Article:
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August 25, 09

NEWS / Five Arrested in Houston Sex Trafficking Case

Four men and one woman have been arrested on charges of conspiracy and sex trafficking of children, as well as forcing and coercing adults to engage in commercial sex acts.

The charges against the six total defendants represent the single-largest domestic sex trafficking case ever prosecuted in the Southern District of Texas.

"The protection of the innocent and the most vulnerable among us is one of the most important obligations of law enforcement," said Assistant Attorney General of the Criminal Division Lanny A. Breuer. "Sex trafficking, especially the trafficking of children, is unconscionable, and federal law enforcement is working closely with state and local authorities to fight this most reprehensible sort of exploitation."

"It is a horrible reflection on our society when adults prey on the vulnerabilities of children and reduce them to indentured sex slaves," said U.S. Attorney for the Southern District of Texas Tim Johnson. "Whenever and wherever offenses of such a depraved nature occur, our law enforcement community will respond with the sum of our collective prosecutorial resources."

Five of the six defendants were arrested late Monday, Aug. 24, 2009, and early Tuesday, Aug. 25, 2009, in a coordinated effort between federal and local law enforcement with warrants issued following the return of a sealed indictment by a Houston grand jury on Aug. 4, 2009.

The indictment unsealed today charges John Butler, 47; William Hornbeak, 34; Jamine Lake, 27; Andre McDaniels, 39; Kristen Land, 28; all of Houston, and Ronnie Presley, 35, formerly of Houston and currently of Tulsa, Okla., with conspiracy to traffic women and children for the purposes of commercialized sex; sex trafficking of children; sex trafficking by force, fraud and coercion; transportation of minors; transportation; and coercion and enticement.

Upon conviction, each count of sex trafficking and transportation of minors carries a maximum sentence of life in prison. Each count of transportation carries up to 10 years in prison, charges for coercion and enticement carry up to 20 years in prison and conspiracy carries up to five years in prison. All charges carry up to a $250,000 fine.

Butler, Hornbeak, Lake, McDaniels and Land were arrested in Houston. The government will ask the court to hold all the defendants in federal custody without bond pending trial. Presley is a fugitive and a warrant remains outstanding for his arrest. Anyone with information about Presleyís whereabouts is encouraged to contact their local FBI field office, or the Houston FBI Field Office at (713)-693-5000.

According to the unsealed indictment, the defendants allegedly operated commercialized sex businesses often disguised as modeling studios, health spas, massage parlors and bikini bars in Houston, and used sexually oriented publications and Web sites to advertise their illicit business. The criminal enterprise allegedly transported women and minors to and from the Houston area and had ties to Kansas, Nevada, Arizona and Florida. Women and minors as young as 16 were allegedly enticed and coerced into prostitution and were routinely beaten and threatened. The defendants allegedly collected any proceeds the women and minors received as a result of "dates," rendering them dependent upon the defendants for basic necessities.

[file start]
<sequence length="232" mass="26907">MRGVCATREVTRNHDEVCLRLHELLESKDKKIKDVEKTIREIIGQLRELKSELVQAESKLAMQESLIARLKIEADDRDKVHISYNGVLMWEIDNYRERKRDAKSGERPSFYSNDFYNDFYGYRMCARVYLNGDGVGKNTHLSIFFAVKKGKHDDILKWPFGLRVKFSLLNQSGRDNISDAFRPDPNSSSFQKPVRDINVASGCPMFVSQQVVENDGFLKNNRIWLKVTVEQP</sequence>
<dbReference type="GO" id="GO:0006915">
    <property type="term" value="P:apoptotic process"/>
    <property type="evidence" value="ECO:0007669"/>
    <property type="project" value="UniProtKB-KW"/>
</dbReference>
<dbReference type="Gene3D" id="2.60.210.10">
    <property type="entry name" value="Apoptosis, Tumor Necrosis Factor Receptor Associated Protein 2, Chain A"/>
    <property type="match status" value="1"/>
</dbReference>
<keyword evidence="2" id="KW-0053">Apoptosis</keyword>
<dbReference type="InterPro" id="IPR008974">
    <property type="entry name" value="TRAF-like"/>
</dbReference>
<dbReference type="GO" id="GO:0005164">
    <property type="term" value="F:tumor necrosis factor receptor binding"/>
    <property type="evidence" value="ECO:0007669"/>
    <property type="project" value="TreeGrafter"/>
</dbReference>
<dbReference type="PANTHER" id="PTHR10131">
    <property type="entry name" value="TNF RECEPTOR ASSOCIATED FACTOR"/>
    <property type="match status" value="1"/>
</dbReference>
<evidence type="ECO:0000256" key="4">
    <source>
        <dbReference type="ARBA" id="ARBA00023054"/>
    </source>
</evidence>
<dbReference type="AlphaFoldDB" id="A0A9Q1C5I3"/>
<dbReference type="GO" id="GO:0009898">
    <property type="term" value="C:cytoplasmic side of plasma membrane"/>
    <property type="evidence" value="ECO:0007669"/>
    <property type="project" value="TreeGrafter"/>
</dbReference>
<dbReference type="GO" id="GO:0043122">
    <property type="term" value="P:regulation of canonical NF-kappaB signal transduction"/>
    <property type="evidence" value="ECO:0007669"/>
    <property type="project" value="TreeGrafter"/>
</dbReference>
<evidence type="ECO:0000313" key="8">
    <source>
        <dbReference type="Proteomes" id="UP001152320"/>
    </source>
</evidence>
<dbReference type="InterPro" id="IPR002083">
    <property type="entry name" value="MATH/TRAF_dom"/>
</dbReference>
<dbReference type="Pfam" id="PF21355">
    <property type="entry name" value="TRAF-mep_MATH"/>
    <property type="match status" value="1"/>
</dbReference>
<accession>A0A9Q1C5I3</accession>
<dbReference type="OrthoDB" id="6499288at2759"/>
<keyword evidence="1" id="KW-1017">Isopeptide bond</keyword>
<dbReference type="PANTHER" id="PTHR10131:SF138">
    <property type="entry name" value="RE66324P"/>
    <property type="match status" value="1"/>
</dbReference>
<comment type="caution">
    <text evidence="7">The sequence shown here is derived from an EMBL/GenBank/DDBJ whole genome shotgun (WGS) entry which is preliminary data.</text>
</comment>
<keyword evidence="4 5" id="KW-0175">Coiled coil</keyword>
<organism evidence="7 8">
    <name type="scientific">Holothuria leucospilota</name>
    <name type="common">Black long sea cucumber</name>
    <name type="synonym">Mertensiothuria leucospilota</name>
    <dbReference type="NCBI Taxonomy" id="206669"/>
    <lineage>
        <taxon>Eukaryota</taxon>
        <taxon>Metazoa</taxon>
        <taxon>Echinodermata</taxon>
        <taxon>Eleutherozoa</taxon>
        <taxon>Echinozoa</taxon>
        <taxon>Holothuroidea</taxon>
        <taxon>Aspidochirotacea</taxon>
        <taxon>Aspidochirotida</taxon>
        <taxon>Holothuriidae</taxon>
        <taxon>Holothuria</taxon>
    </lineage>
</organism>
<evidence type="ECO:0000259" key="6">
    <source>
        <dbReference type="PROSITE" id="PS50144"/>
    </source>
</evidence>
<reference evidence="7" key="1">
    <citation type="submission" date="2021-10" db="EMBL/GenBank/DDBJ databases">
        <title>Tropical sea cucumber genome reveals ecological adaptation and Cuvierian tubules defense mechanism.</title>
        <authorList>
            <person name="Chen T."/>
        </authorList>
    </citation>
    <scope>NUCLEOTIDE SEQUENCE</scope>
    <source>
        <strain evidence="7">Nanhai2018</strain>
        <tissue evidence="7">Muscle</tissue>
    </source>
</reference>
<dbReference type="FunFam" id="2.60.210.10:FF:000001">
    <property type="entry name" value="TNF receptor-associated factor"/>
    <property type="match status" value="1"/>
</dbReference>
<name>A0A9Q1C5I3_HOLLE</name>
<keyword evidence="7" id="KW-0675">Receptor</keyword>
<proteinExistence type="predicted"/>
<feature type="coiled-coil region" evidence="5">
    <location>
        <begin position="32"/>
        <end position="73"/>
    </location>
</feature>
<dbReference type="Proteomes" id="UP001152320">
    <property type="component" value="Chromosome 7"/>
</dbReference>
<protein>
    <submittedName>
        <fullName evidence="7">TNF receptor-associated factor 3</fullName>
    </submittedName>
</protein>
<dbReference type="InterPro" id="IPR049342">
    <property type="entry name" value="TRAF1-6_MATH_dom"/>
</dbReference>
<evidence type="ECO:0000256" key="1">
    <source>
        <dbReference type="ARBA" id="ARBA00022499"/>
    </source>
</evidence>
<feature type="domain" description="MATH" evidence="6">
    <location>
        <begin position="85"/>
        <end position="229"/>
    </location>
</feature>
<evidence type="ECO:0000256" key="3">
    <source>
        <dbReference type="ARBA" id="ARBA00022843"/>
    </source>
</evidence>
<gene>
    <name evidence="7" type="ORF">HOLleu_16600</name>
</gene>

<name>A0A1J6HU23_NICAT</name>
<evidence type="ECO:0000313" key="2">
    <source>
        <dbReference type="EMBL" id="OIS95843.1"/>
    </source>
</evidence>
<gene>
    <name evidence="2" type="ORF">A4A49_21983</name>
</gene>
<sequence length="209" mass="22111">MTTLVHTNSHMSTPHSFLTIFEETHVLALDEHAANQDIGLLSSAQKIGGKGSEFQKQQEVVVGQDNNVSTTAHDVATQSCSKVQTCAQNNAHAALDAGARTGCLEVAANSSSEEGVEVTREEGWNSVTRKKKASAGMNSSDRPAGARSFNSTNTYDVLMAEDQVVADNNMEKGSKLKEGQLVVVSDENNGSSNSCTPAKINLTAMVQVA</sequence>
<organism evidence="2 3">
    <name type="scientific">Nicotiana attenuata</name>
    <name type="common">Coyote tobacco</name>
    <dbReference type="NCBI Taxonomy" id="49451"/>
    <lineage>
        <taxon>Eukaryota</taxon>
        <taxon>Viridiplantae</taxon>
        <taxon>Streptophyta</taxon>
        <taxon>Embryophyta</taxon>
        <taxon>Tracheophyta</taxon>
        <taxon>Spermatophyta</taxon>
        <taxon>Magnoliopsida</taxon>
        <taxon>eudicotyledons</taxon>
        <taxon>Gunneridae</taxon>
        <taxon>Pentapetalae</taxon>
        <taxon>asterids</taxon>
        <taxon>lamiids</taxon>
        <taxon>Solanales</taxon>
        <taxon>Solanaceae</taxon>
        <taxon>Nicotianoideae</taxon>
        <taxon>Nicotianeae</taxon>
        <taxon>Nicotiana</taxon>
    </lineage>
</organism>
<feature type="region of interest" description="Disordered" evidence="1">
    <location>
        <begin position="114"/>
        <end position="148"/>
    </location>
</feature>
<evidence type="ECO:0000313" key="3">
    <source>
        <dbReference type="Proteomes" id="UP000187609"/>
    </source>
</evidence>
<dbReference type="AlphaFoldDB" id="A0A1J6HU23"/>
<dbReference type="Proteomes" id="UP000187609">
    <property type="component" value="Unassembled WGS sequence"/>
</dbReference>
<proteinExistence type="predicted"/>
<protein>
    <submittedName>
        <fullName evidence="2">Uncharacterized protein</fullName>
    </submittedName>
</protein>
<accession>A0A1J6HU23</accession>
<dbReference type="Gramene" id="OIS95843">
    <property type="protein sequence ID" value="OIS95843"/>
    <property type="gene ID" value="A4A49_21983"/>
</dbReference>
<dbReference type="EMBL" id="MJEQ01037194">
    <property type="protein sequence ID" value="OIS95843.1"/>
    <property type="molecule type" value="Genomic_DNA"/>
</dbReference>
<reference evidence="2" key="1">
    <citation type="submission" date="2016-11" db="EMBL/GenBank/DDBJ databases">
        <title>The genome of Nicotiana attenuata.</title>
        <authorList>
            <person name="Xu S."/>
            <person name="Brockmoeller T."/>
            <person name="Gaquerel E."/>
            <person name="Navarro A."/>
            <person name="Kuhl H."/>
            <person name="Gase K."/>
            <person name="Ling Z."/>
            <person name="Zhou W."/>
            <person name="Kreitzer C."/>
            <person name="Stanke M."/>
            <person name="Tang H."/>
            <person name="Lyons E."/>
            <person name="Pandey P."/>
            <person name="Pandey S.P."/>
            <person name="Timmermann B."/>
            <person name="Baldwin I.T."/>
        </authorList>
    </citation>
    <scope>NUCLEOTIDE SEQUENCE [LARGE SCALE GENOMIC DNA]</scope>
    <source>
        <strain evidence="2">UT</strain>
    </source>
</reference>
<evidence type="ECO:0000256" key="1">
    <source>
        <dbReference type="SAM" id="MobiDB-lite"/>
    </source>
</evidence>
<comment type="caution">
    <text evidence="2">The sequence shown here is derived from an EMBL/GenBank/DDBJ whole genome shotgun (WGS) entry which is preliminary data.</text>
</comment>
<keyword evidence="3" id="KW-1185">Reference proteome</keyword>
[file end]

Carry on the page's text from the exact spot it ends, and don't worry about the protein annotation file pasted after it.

An indictment is a formal accusation of criminal conduct, not evidence. A defendant is presumed innocent unless convicted through due process of law.

"The defendants are charged with transporting and threatening young women with violence in order to force them into prostitution," Texas Attorney General Greg Abbot said. "A concerted, cooperative effort by state and federal law enforcement is cracking down on the horrific crime of human trafficking Ė and those who profit from it."

The investigation leading to the charges was conducted by the FBIís Innocence Lost Task Force and the Houston Police Department as part of the Innocence Lost National Initiative. A joint effort of the FBI, the Criminal Divisionís Child Exploitation and Obscenity Section (CEOS) and the National Center for Missing and Exploited Children, the initiative was founded in June 2003 to address criminal enterprises involving the domestic sex trafficking of children. At least one minor was rescued during the course of the investigation. Other minors and several adults have been returned to their families.

"From low-tech methods such as prostituting minors at truck stops, to high-tech methods such as internet advertising, our children are being used as commodities for sale or trade," FBI Special Agent-in-Charge Richard C. Powers said. "Here in Houston we have established unprecedented cooperation among law enforcement agencies that are working together to link cases, make arrests, and rescue children being sold on our streets. We will not allow our city to be a safe haven for this unconscionable activity. If you hear about it, if you suspect it, report it."




AnnaMaria Realbuto
Thank you for all your assistance and efficiency...
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Kateryna Melnychenko
Thanks a lot Anton!...
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Rani Payne
Thank you so much! Iím sure I will be in touch again with something else that will need to be apost...
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Serge Bauer Law
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